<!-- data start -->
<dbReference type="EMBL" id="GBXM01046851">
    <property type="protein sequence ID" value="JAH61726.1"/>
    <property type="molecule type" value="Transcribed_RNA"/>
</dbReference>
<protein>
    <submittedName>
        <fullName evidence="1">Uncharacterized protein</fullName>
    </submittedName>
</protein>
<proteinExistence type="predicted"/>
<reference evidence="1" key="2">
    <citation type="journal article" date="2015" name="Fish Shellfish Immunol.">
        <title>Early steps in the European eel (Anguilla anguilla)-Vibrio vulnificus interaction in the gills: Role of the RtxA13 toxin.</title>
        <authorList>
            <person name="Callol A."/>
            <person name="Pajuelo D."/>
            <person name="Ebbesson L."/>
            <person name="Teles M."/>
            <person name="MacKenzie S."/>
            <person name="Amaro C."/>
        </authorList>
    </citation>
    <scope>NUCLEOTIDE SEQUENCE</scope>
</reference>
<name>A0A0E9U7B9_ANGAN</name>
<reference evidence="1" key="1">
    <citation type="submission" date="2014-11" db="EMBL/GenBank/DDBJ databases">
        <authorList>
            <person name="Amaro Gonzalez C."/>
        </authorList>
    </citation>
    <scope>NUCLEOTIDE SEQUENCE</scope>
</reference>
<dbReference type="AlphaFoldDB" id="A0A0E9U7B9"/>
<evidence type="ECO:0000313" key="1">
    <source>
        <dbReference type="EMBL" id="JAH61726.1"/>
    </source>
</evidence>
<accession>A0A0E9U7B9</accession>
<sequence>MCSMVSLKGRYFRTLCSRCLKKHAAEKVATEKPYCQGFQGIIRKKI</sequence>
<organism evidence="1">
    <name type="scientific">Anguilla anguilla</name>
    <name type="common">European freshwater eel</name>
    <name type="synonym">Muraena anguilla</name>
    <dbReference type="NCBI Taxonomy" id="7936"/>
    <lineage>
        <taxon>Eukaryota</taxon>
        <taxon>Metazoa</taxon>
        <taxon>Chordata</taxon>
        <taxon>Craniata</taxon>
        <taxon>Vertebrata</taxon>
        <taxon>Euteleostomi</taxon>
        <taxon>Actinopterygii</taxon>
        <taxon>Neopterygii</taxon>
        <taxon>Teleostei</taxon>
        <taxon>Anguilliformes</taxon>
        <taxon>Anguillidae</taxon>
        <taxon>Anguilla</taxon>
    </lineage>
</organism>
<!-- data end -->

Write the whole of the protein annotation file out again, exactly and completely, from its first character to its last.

<dbReference type="EMBL" id="GBXM01046851">
    <property type="protein sequence ID" value="JAH61726.1"/>
    <property type="molecule type" value="Transcribed_RNA"/>
</dbReference>
<protein>
    <submittedName>
        <fullName evidence="1">Uncharacterized protein</fullName>
    </submittedName>
</protein>
<proteinExistence type="predicted"/>
<reference evidence="1" key="2">
    <citation type="journal article" date="2015" name="Fish Shellfish Immunol.">
        <title>Early steps in the European eel (Anguilla anguilla)-Vibrio vulnificus interaction in the gills: Role of the RtxA13 toxin.</title>
        <authorList>
            <person name="Callol A."/>
            <person name="Pajuelo D."/>
            <person name="Ebbesson L."/>
            <person name="Teles M."/>
            <person name="MacKenzie S."/>
            <person name="Amaro C."/>
        </authorList>
    </citation>
    <scope>NUCLEOTIDE SEQUENCE</scope>
</reference>
<name>A0A0E9U7B9_ANGAN</name>
<reference evidence="1" key="1">
    <citation type="submission" date="2014-11" db="EMBL/GenBank/DDBJ databases">
        <authorList>
            <person name="Amaro Gonzalez C."/>
        </authorList>
    </citation>
    <scope>NUCLEOTIDE SEQUENCE</scope>
</reference>
<dbReference type="AlphaFoldDB" id="A0A0E9U7B9"/>
<evidence type="ECO:0000313" key="1">
    <source>
        <dbReference type="EMBL" id="JAH61726.1"/>
    </source>
</evidence>
<accession>A0A0E9U7B9</accession>
<sequence>MCSMVSLKGRYFRTLCSRCLKKHAAEKVATEKPYCQGFQGIIRKKI</sequence>
<organism evidence="1">
    <name type="scientific">Anguilla anguilla</name>
    <name type="common">European freshwater eel</name>
    <name type="synonym">Muraena anguilla</name>
    <dbReference type="NCBI Taxonomy" id="7936"/>
    <lineage>
        <taxon>Eukaryota</taxon>
        <taxon>Metazoa</taxon>
        <taxon>Chordata</taxon>
        <taxon>Craniata</taxon>
        <taxon>Vertebrata</taxon>
        <taxon>Euteleostomi</taxon>
        <taxon>Actinopterygii</taxon>
        <taxon>Neopterygii</taxon>
        <taxon>Teleostei</taxon>
        <taxon>Anguilliformes</taxon>
        <taxon>Anguillidae</taxon>
        <taxon>Anguilla</taxon>
    </lineage>
</organism>